Going to Portugal and not eating a pastel de nata is like going to Paris and not visiting the Eiffel Tower: no matter how cliché it is, it is one of those experiences that you cannot leave out. Pastel de nata is undoubtedly the most famous sweet in Portugal, a true symbol of local cuisine. But, to understand Portuguese confectionery, it is necessary to go (much) beyond the classic pastel de Belém.
Read also: The Typical Foods of Portugal
Essential ingredients of Portuguese sweets
Three ingredients serve as the basis for most of Portugal’s traditional sweets. Eggs, sugar, and almonds form the triad that supports most recipes, in their hundreds of variations, versions, and reinterpretations.
List: 5 typical desserts and sweets from Portugal
Discover five sweets and desserts that you can not miss on your next visit to Portugal.
To taste the traditional Portuguese ovos moles (transl. soft eggs), you must include the city of Aveiro in your itinerary. There, the preparation of this sweet is a tradition passed down from generation to generation. Inside, the delicacy is filled with a mixture of yolk and sugar. On the outside, it is surrounded by a thin mass, which looks like a communion wafer. What draws attention is its creative presentation: it can be shaped into goldfish, shell shapes…
Pudim de Leite & Pudim do Abade de Priscos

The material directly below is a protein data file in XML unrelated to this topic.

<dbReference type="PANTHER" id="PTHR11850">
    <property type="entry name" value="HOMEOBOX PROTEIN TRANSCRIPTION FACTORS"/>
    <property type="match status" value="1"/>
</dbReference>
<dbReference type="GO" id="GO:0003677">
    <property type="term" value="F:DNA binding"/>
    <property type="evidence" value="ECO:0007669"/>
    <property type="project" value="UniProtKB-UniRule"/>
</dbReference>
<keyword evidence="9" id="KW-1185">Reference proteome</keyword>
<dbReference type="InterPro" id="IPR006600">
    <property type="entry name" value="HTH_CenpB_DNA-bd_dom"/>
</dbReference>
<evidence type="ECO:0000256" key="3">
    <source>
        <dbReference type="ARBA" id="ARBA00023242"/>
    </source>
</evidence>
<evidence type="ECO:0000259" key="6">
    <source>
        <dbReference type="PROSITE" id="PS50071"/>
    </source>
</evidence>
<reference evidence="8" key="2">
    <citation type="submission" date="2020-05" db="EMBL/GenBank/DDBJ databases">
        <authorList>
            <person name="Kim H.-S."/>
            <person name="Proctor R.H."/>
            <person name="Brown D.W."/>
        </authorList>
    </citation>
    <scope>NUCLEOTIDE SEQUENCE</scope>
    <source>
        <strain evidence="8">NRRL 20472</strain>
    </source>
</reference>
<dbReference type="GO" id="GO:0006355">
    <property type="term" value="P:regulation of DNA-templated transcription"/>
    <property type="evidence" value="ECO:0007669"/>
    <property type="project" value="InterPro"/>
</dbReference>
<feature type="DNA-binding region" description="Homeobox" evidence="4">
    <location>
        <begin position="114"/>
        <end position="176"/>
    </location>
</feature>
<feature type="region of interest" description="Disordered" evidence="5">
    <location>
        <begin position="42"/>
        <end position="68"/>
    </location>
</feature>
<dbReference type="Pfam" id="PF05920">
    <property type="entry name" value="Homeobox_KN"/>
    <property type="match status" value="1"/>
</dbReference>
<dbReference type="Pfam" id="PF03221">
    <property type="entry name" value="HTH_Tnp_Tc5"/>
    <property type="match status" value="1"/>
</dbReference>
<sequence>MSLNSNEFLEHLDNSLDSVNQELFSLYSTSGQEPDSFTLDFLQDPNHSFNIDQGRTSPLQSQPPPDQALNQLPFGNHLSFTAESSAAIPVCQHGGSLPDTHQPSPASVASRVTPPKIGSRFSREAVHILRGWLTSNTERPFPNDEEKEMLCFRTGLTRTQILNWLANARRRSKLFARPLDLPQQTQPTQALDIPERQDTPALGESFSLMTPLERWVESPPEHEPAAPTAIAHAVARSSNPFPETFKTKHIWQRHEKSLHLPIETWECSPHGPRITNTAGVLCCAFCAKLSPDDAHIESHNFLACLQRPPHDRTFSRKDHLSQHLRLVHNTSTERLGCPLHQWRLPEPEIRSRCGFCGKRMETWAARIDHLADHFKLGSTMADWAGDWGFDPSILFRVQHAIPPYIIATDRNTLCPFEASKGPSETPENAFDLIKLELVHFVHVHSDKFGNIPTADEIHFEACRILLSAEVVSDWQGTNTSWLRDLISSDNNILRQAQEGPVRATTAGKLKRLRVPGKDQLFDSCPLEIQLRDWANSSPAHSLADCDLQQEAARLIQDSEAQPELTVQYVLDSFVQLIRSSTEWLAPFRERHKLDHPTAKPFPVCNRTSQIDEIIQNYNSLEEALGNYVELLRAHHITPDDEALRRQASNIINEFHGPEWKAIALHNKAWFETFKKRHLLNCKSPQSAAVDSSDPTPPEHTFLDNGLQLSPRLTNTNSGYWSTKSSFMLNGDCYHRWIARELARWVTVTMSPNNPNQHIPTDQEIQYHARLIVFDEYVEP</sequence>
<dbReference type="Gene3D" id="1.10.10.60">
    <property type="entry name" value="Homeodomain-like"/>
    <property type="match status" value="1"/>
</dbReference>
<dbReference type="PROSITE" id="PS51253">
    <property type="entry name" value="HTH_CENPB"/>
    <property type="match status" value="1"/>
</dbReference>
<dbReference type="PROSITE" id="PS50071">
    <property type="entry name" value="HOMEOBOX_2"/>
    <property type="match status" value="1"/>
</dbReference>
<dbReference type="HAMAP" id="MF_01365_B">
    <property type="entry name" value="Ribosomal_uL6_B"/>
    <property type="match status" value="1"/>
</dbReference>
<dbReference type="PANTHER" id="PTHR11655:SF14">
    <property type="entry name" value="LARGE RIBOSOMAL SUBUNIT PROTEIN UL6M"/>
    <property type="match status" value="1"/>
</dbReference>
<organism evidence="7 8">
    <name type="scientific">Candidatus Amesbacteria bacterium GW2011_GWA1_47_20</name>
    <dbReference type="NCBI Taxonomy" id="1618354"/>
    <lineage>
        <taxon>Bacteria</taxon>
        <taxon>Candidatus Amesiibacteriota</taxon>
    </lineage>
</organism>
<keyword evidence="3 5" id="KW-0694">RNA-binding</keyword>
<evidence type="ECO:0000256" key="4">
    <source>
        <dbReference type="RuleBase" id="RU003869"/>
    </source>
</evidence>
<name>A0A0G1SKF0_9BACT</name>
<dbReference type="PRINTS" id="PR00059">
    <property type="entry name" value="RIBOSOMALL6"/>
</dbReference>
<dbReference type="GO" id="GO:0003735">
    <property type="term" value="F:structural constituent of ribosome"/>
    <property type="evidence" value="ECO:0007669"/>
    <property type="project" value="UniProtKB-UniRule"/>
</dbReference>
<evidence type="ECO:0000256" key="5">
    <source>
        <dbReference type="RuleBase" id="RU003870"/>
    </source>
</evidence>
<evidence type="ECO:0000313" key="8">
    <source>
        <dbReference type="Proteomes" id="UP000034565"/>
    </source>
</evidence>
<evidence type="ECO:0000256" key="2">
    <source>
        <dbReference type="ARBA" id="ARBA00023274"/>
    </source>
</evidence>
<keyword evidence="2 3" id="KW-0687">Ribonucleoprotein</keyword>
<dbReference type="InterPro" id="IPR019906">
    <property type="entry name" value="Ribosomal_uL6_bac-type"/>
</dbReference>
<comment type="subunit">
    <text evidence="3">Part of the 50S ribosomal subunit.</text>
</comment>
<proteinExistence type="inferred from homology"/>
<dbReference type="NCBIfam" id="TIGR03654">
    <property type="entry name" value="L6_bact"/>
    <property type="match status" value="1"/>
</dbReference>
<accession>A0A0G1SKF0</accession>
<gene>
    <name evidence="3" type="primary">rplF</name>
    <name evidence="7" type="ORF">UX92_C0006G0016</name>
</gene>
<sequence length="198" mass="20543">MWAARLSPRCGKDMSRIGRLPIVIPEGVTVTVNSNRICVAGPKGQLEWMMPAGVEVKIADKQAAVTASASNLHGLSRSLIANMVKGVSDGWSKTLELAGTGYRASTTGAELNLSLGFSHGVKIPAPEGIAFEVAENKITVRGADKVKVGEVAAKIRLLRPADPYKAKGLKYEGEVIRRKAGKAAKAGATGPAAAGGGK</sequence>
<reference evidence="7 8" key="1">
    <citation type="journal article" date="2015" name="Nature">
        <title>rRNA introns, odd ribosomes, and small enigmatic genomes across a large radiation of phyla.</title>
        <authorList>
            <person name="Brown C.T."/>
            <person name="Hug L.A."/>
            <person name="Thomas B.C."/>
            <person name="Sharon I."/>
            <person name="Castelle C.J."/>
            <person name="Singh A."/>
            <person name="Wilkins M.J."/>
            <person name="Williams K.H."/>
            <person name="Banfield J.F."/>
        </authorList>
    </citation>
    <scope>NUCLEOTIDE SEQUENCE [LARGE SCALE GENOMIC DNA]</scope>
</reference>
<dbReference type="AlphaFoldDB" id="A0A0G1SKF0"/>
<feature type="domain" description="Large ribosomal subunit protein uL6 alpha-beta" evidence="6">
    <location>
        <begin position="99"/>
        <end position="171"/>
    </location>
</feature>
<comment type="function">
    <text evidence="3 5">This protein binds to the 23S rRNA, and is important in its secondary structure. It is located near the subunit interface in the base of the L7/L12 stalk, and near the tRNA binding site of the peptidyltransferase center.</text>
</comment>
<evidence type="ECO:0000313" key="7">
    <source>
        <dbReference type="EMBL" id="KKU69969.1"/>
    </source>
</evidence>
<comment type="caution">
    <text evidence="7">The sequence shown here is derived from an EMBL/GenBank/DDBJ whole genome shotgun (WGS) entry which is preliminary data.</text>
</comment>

Pudim de Leite (transl. milk pudding) is another star in Portuguese pastry shops. In regions like Braga, it appears in a different way and name. The Pudim Abade de Priscos (transl. Abbot of Priscos Pudding) gains a touch of originality thanks to the use of an unconventional ingredient in confectionery: bacon, which serves to “replace” the fat in oil or butter. The result is a smooth and delicate dough, which seems to fall apart in the mouth.
Pão de ló
Portuguese Pão de ló (transl. Portuguese sponge cake) has nothing to do with the dough used to make the typical Brazilian stuffed cakes. It is, in fact, a creamy and wet mass, served in a white paper form. Much like bread, it is made from eggs, sugar, and flour.
Bola de Berlim
It looks like a doughnut, but it’s not: the Portuguese Bola de Berlim (transl. Berlim Ball) is sliced in half and filled with pastry cream, made from eggs. Fluffy on the outside, the dough is fried and sprinkled with sugar to add the finishing touch. It can be easily found in many pastry shops around the country.
Brisas do Lis
Legend has it that the original version was designed by a group of nuns from the city of Leiria, 145 km from the capital. The appearance is almost the same as a Brazilian quindim. The difference is in the ingredients: while in Brazil the recipe includes eggs, sugar, and coconut; in Portugal, the fruit is replaced by almonds.